For Mosqueda and other skeptics of the 25 percent figure, the lesson drawn from San Francisco is clear: 25 percent is just too high, and actually worsens housing costs.
“The San Francisco public were sold a bill of goods when it came to Prop. C. Voters were told that developers were going to continue to produce thousands of units of housing,” wrote one urbanist on Medium. “What actually happened? Overall housing proposals tanked—they are 20 percent of what they could have been based on the pre-Prop. C trend.”
“What we saw in San Francisco, which passed an initiative saying they wanted a 25 percent requirement for all new buildings, is that it basically brought development almost to a halt during one of the biggest economic booms in history. Now it’s back with their Board of Supervisors,” Mosqueda told The C Is for Crank. Mosqueda also argues that San Francisco’s experiment shows the folly of trying to set a number that applies to all development citywide, and the wisdom of Seattle’s current approach, which sets different rates for different neighborhoods.
Grant, though, doesn’t concede that San Francisco’s (brief) foray into the world of 25 percent affordability requirements will prove to be a cautionary tale for Seattle. He argues that the report that led the Board to lower the requirements was heavily influenced by developers—comparing it to the Housing Affordability and Livability Agenda board that he sat on and that eventually set up the framework for Seattle’s MHA program—and that the Board of Supervisors essentially did those developers’ bidding in lowering the requirements. This point may give one pause, since it was the Board of Supervisors who put Prop C on the ballot to begin with. Addressing this contradiction, Grant argues it shows how persistent moneyed interests are: “Developers are incredibly powerful. They are permanent institutional powers in city politics.” The decision to lower the requirements was not an economic decision, he continues, but a political one.
But while Grant insists the process was hijacked by developers, he also argues that the San Francisco process was preferable to what happened in Seattle. The way Grant sees it, Prop C allowed voters to stick a flag in the ground and gave them a seat at the table; from there, developers had to claw back profits. Conversely, he says, Seattle’s process allowed developers to set low figures via HALA that housing advocates now have to try to increase. “It was kind of like HALA in reverse,” Grant says of San Francisco’s process. “The city said, ‘We want 25 percent. How can we make that work?’ ”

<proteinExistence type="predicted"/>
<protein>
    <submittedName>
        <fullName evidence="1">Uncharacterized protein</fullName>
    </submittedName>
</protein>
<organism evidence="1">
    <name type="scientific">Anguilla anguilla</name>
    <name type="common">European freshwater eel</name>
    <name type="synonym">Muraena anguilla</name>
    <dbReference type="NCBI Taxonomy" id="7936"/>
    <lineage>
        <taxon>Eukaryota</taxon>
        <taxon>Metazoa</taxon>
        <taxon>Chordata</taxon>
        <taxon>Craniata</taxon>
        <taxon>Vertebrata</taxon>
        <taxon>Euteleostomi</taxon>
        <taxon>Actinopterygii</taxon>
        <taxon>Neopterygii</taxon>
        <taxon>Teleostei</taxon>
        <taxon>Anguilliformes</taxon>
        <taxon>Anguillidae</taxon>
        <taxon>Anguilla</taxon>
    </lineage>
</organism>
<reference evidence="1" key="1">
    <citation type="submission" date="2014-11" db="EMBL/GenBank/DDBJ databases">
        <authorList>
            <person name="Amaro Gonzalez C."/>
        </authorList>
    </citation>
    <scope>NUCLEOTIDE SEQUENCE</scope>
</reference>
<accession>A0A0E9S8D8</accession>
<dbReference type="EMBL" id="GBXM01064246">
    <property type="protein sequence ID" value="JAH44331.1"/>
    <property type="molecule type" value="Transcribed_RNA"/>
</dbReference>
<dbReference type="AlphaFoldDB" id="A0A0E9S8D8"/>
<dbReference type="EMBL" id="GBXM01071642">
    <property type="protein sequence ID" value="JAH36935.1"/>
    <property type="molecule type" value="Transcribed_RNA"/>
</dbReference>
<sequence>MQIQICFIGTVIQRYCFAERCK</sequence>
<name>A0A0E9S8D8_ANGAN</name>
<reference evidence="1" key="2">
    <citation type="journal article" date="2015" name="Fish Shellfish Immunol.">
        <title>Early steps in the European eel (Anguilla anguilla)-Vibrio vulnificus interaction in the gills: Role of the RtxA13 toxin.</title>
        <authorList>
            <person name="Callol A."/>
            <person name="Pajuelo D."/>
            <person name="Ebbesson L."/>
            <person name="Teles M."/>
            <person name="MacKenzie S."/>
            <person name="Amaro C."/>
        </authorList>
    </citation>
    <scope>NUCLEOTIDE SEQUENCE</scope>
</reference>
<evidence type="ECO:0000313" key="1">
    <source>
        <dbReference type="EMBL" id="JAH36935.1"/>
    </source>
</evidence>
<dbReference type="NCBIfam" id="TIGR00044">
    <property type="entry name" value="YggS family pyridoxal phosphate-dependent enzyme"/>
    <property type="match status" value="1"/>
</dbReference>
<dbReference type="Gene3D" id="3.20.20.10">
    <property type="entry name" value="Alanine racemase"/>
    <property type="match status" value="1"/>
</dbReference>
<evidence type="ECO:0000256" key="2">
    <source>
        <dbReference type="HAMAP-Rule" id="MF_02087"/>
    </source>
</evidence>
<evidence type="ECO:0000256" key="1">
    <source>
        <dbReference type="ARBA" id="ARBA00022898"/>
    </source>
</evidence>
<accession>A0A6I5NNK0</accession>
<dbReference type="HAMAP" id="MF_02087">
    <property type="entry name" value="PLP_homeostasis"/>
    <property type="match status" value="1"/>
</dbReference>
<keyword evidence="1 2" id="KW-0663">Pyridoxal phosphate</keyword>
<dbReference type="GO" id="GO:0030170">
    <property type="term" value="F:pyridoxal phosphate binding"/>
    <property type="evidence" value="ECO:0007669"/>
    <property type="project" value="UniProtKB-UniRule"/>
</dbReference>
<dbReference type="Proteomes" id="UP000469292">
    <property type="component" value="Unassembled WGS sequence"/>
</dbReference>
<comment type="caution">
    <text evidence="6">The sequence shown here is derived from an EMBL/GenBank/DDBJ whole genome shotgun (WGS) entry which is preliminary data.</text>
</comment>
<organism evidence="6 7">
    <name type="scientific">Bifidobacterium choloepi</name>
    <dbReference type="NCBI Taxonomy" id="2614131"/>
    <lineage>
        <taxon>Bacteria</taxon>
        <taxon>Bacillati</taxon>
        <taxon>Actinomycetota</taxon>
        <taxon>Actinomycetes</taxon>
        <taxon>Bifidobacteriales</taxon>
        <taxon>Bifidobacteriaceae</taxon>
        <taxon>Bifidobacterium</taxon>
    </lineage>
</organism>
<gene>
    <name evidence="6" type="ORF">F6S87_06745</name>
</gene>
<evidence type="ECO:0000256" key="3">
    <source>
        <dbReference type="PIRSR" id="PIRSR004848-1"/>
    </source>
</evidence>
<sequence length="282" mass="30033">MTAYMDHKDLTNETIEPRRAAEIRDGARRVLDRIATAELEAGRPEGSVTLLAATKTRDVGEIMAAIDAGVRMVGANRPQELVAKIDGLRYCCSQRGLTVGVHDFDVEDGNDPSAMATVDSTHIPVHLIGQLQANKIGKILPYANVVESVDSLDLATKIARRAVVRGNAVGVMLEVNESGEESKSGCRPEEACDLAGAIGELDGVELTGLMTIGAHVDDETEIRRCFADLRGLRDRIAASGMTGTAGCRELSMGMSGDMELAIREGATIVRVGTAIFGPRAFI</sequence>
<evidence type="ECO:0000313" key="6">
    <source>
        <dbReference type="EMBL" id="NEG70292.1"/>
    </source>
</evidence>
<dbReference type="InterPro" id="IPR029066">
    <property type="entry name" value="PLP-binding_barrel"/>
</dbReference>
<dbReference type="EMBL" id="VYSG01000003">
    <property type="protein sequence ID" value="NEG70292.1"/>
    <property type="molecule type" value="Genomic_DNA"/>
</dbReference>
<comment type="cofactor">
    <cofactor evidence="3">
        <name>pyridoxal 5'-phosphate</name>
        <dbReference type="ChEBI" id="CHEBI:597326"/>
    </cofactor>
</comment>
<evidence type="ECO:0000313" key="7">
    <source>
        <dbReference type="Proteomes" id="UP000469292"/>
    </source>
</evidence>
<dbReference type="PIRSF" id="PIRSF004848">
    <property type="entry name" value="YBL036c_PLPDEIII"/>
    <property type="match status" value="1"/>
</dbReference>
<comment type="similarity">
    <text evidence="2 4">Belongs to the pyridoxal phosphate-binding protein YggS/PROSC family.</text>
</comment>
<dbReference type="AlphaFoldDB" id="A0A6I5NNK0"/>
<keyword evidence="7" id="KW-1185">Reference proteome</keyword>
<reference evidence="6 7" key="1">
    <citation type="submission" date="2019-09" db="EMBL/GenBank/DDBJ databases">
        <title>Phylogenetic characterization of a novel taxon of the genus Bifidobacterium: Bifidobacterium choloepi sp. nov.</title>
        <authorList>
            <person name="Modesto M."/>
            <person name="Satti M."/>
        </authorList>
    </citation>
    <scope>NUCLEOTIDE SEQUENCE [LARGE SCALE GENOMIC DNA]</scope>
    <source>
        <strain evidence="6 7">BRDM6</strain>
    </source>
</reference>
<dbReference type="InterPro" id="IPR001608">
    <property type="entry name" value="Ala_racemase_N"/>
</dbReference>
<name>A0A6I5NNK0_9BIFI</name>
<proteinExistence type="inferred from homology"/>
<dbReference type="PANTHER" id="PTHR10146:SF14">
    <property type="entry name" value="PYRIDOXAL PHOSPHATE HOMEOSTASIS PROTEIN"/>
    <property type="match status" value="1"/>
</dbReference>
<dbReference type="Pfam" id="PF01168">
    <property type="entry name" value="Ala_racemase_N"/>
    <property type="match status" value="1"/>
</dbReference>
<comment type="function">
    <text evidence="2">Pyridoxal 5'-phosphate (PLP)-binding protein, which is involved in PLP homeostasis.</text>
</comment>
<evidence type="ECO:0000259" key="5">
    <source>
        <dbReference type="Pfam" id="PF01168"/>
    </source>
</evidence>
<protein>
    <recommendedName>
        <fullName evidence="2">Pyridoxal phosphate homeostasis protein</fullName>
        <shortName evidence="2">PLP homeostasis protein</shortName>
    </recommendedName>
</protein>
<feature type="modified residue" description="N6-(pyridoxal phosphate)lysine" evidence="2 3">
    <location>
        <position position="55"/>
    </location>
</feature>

Underlying Grant’s approach to affordable housing is a fundamental distrust of developers and a worldview that frames the tension between house builders and those who would be housed as a zero-sum game. Grant’s field organizer, Shaun Scott, summed up this approach to politics in a searing op-ed published on The Stranger’s “Slog” two weeks ago: “In the framework of Seattle’s faux-progressives, the problem with capitalism isn’t that it consigns thousands of workers to poverty wages in cities with runaway rent prices. It’s that we’re not being nice enough to each other for it to work.”
A week later, Mosqueda, joined by Oliver and Aretha Basu, published their own essay on progressivism, arguing that Seattle shouldn’t judge policy makers by how antagonistic they are toward those with power, but by how much they get done: “If we are doing this work with a vision for a truly just and equal world, we have to be able to imagine a time beyond this local election, when progress does not always require us to be adversarial,” they wrote.
Depending on who wins in November, the Council will lean a little further toward one approach or the other when it comes to creating affordable housing.
A previous version of this story misidentified Shaun Scott’s role with the Grant campaign. He is field organizer, not field director. The post has been updated.